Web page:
Let's take a family with 2 kids. 5 advent calendars - Edinburgh Gin, craft beer, Lego, Playmobil and one for the dog! That's £224.50 for advent calendars alone. And that was with only spending a tenner on the dog - I could have got one for £45! To me this is just madness. The average family already spend nearly £650 on presents, food and other festivities. I very much doubt that the cost of advent calendars will be included in this spending, because this spending is done so far in advance of Christmas. The average spend of £645 includes an average spend of £145 for their children. That is not on each child, but their children in total. Every year on social media we see discussions about how much money people spend on their children and, every year I am shocked about how much some people spend. I have regularly seen posts from people who are spending HUNDREDS on their children. You will have no doubt have seen the photos of houses on Christmas Eve with PILES and PILES of presents and parents arguing back and forwards about the rights and wrongs of it.
It's all relative
Yes, people are free to spend what they are comfortable with, but what worries me is that people are getting sucked into spending WAY more than they can actually afford. Research by uSwitch showed that 52% of people would still be paying for Christmas 2016 by Christmas 2017.. Seeing first hand the misery that is caused by people overspending and the subsequent joy and happiness that they feel when they get their finances under control, makes me feel that I have to speak out. To me, the thing that shocks me most is not the actual amount, but the percentage of income that people spend on Christmas. I won't bore you with statistics, but trust me when I say that, after housing costs are taken into consideration, an family with average earnings of £44,000, are spending nearly 5% of their remaining income on Christmas! When you start to think about motoring costs, grocery shopping, clothes, holidays, and all the other things that we buy throughout the year, spending 5% of our income on ONE day is MASSIVE!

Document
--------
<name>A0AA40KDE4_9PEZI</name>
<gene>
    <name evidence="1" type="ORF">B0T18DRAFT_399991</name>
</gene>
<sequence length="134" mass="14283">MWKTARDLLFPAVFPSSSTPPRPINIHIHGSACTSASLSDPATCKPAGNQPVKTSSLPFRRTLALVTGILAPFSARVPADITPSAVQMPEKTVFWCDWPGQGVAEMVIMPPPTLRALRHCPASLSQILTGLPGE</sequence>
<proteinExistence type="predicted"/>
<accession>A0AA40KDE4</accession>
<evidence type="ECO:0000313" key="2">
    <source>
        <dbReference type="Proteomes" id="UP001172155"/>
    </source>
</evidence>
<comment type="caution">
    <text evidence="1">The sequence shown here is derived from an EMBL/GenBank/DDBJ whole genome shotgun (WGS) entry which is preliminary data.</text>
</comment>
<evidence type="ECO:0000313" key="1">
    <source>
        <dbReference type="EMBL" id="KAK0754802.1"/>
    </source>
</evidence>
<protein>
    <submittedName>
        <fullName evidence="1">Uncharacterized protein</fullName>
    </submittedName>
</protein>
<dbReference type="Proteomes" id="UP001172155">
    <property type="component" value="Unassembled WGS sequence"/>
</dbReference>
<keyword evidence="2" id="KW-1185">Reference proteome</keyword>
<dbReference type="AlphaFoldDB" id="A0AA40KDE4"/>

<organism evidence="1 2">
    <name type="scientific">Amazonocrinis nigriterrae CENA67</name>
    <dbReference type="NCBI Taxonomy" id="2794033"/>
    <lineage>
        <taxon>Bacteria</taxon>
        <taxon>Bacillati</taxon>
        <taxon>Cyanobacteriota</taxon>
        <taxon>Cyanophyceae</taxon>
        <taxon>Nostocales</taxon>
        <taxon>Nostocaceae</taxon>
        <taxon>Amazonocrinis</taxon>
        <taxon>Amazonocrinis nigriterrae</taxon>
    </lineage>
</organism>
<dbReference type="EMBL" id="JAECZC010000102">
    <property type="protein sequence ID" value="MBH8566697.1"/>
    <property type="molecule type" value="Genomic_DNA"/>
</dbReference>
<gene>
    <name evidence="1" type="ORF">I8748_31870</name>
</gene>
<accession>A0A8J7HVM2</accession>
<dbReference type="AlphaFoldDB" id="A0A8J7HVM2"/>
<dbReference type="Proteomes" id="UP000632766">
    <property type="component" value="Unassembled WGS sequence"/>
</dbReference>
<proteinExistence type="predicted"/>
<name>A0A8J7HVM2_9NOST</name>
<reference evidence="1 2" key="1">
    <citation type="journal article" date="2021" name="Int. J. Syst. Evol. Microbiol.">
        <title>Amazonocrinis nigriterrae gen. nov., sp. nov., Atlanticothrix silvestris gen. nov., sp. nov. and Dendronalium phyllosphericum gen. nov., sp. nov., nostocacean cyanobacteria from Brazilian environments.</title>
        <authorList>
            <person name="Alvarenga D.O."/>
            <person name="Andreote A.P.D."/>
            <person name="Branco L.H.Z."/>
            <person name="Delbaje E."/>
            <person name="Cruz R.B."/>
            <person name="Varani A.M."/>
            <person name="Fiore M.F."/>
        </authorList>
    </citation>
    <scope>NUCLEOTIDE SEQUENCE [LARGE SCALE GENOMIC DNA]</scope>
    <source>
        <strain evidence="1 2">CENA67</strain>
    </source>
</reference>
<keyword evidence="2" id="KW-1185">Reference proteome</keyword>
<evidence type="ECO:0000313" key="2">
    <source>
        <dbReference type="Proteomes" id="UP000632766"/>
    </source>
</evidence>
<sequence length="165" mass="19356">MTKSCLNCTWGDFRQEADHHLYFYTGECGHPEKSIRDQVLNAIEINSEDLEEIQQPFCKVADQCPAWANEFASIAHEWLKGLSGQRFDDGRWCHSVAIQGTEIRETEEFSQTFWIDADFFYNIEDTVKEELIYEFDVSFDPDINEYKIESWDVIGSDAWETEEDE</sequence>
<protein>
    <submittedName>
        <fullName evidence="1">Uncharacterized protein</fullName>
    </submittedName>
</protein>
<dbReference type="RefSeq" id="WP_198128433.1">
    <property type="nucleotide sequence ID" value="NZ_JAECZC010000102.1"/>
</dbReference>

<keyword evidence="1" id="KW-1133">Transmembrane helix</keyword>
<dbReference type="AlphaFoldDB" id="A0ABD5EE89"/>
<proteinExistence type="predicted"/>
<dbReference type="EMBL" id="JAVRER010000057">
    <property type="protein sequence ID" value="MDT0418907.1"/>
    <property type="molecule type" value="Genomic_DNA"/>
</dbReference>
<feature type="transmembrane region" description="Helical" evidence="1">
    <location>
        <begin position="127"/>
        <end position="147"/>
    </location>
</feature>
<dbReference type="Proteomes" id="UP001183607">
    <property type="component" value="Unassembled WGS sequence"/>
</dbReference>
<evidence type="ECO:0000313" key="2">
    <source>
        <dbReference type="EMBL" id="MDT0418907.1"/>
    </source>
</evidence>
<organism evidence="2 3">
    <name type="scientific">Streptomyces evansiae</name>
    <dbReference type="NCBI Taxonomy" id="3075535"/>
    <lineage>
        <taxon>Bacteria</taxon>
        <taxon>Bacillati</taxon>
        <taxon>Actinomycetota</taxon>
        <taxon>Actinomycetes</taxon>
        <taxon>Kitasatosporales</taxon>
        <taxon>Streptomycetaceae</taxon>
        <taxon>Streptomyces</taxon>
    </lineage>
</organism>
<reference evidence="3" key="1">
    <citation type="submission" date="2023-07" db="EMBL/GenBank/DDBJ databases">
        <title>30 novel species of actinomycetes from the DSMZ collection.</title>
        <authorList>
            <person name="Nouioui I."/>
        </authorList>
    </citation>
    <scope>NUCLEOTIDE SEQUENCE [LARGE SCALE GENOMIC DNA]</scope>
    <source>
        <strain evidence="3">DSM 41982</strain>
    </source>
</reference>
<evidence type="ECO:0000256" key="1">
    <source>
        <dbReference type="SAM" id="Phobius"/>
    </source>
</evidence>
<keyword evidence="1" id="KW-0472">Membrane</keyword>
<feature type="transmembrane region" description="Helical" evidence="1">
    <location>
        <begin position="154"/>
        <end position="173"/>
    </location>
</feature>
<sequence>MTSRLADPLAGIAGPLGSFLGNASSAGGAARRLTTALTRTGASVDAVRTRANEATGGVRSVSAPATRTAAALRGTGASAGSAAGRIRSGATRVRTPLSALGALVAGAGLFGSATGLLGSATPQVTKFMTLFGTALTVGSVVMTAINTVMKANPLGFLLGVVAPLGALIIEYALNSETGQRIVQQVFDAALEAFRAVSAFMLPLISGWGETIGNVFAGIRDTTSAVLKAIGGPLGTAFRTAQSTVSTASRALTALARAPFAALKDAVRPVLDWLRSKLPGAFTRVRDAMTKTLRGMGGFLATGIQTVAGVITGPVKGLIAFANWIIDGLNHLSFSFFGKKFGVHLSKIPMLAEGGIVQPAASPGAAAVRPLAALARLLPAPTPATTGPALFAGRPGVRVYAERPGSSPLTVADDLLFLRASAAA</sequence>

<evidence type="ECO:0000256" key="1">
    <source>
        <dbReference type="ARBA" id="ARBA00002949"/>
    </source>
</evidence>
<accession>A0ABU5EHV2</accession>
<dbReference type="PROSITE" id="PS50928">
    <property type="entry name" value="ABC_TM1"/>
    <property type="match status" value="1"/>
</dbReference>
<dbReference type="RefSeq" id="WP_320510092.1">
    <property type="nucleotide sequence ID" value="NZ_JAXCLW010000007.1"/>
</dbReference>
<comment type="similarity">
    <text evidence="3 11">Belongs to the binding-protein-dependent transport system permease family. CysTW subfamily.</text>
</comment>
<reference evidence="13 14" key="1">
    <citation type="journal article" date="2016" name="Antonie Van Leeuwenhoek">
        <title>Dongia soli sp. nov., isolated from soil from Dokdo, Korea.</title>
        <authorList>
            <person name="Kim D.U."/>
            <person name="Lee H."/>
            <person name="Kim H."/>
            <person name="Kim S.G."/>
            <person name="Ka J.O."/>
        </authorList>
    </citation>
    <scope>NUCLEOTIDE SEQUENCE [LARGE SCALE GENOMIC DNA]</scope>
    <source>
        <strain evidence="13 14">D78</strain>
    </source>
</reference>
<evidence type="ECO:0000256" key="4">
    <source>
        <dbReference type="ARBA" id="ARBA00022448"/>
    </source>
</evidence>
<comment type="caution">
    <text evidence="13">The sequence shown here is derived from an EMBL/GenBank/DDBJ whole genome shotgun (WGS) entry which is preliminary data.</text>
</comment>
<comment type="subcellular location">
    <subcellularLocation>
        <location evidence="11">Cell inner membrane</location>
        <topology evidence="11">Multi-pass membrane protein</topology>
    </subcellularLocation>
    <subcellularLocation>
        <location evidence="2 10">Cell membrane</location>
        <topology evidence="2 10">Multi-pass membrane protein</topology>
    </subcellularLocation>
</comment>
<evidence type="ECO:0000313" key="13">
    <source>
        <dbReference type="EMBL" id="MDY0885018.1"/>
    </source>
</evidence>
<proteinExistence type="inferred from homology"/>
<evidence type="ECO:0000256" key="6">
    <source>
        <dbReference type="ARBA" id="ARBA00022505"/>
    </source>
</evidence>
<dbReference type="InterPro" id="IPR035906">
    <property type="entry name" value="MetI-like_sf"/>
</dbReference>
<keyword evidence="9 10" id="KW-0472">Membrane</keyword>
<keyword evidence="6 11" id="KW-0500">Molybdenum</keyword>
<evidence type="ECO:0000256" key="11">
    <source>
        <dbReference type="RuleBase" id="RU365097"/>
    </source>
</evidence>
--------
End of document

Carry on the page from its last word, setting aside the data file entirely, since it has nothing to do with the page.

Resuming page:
It doesn't have to be this way though.
What I want to do is help people to spend less money, but enjoy Christmas more than ever! That's why I have written a Christmas challenge. It's a fun and thought provoking online course that will take you around one-two hours and could save you HUNDREDS of pounds! This course is normally priced at £27 but I am offering a special discount to get the course for ONLY £7.
It's truly fab, so why not take advantage of this very special offer?
I feel better now that I have got that off my chest! If you enjoyed this post, then share it with friends who would also enjoy it. Why not check out this post for inspiration for how you could still have a lovely Christmas, without spending a fortune and with less stress than ever before Eileen x I am Eileen Adamson, Your Money, Sorted coach, working online with UK based women. I can help you to develop a better relationship with money and feel calm, relaxed and positive about money. This will allow you to feel confident, in control and able to make good financial decisions. Through creating a good relationship with money you can then live the life that YOU want to lead.